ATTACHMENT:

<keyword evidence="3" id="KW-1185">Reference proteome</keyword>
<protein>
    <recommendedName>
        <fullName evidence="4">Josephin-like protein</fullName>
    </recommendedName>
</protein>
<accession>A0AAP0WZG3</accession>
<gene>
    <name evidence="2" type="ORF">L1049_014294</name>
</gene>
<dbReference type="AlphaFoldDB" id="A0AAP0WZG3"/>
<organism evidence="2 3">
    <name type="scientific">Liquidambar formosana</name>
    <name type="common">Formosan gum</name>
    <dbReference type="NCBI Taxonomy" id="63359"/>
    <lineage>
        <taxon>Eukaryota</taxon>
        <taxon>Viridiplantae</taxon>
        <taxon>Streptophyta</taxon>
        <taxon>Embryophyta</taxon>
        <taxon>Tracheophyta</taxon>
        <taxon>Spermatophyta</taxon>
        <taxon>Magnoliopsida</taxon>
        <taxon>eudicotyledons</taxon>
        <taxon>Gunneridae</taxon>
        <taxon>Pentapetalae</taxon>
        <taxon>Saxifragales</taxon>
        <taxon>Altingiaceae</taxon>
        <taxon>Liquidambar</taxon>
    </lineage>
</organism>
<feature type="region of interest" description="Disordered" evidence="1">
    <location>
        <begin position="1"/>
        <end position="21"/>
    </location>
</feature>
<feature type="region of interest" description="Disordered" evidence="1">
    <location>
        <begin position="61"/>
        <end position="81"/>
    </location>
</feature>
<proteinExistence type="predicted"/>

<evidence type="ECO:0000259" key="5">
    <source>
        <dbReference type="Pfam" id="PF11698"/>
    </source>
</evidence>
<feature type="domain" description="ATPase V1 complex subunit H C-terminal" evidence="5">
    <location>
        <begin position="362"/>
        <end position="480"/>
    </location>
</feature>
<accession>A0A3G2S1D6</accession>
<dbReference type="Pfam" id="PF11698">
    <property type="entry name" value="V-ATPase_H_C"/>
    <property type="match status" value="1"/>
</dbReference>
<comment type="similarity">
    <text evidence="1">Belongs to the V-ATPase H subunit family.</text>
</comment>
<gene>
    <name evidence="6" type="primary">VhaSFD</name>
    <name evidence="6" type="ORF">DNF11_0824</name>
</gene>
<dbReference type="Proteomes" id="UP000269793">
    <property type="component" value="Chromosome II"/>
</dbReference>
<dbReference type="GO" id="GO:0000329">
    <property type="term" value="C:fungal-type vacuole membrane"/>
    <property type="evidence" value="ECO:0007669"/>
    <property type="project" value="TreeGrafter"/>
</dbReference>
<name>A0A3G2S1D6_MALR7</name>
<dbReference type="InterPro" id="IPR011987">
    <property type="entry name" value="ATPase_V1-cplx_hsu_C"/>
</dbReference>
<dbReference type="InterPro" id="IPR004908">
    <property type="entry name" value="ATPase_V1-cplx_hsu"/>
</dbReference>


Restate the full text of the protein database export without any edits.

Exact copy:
<keyword evidence="3" id="KW-1185">Reference proteome</keyword>
<protein>
    <recommendedName>
        <fullName evidence="4">Josephin-like protein</fullName>
    </recommendedName>
</protein>
<accession>A0AAP0WZG3</accession>
<gene>
    <name evidence="2" type="ORF">L1049_014294</name>
</gene>
<dbReference type="AlphaFoldDB" id="A0AAP0WZG3"/>
<organism evidence="2 3">
    <name type="scientific">Liquidambar formosana</name>
    <name type="common">Formosan gum</name>
    <dbReference type="NCBI Taxonomy" id="63359"/>
    <lineage>
        <taxon>Eukaryota</taxon>
        <taxon>Viridiplantae</taxon>
        <taxon>Streptophyta</taxon>
        <taxon>Embryophyta</taxon>
        <taxon>Tracheophyta</taxon>
        <taxon>Spermatophyta</taxon>
        <taxon>Magnoliopsida</taxon>
        <taxon>eudicotyledons</taxon>
        <taxon>Gunneridae</taxon>
        <taxon>Pentapetalae</taxon>
        <taxon>Saxifragales</taxon>
        <taxon>Altingiaceae</taxon>
        <taxon>Liquidambar</taxon>
    </lineage>
</organism>
<feature type="region of interest" description="Disordered" evidence="1">
    <location>
        <begin position="1"/>
        <end position="21"/>
    </location>
</feature>
<feature type="region of interest" description="Disordered" evidence="1">
    <location>
        <begin position="61"/>
        <end position="81"/>
    </location>
</feature>
<proteinExistence type="predicted"/>

<evidence type="ECO:0000259" key="5">
    <source>
        <dbReference type="Pfam" id="PF11698"/>
    </source>
</evidence>
<feature type="domain" description="ATPase V1 complex subunit H C-terminal" evidence="5">
    <location>
        <begin position="362"/>
        <end position="480"/>
    </location>
</feature>
<accession>A0A3G2S1D6</accession>
<dbReference type="Pfam" id="PF11698">
    <property type="entry name" value="V-ATPase_H_C"/>
    <property type="match status" value="1"/>
</dbReference>
<comment type="similarity">
    <text evidence="1">Belongs to the V-ATPase H subunit family.</text>
</comment>
<gene>
    <name evidence="6" type="primary">VhaSFD</name>
    <name evidence="6" type="ORF">DNF11_0824</name>
</gene>
<dbReference type="Proteomes" id="UP000269793">
    <property type="component" value="Chromosome II"/>
</dbReference>
<dbReference type="GO" id="GO:0000329">
    <property type="term" value="C:fungal-type vacuole membrane"/>
    <property type="evidence" value="ECO:0007669"/>
    <property type="project" value="TreeGrafter"/>
</dbReference>
<name>A0A3G2S1D6_MALR7</name>
<dbReference type="InterPro" id="IPR011987">
    <property type="entry name" value="ATPase_V1-cplx_hsu_C"/>
</dbReference>
<dbReference type="InterPro" id="IPR004908">
    <property type="entry name" value="ATPase_V1-cplx_hsu"/>
</dbReference>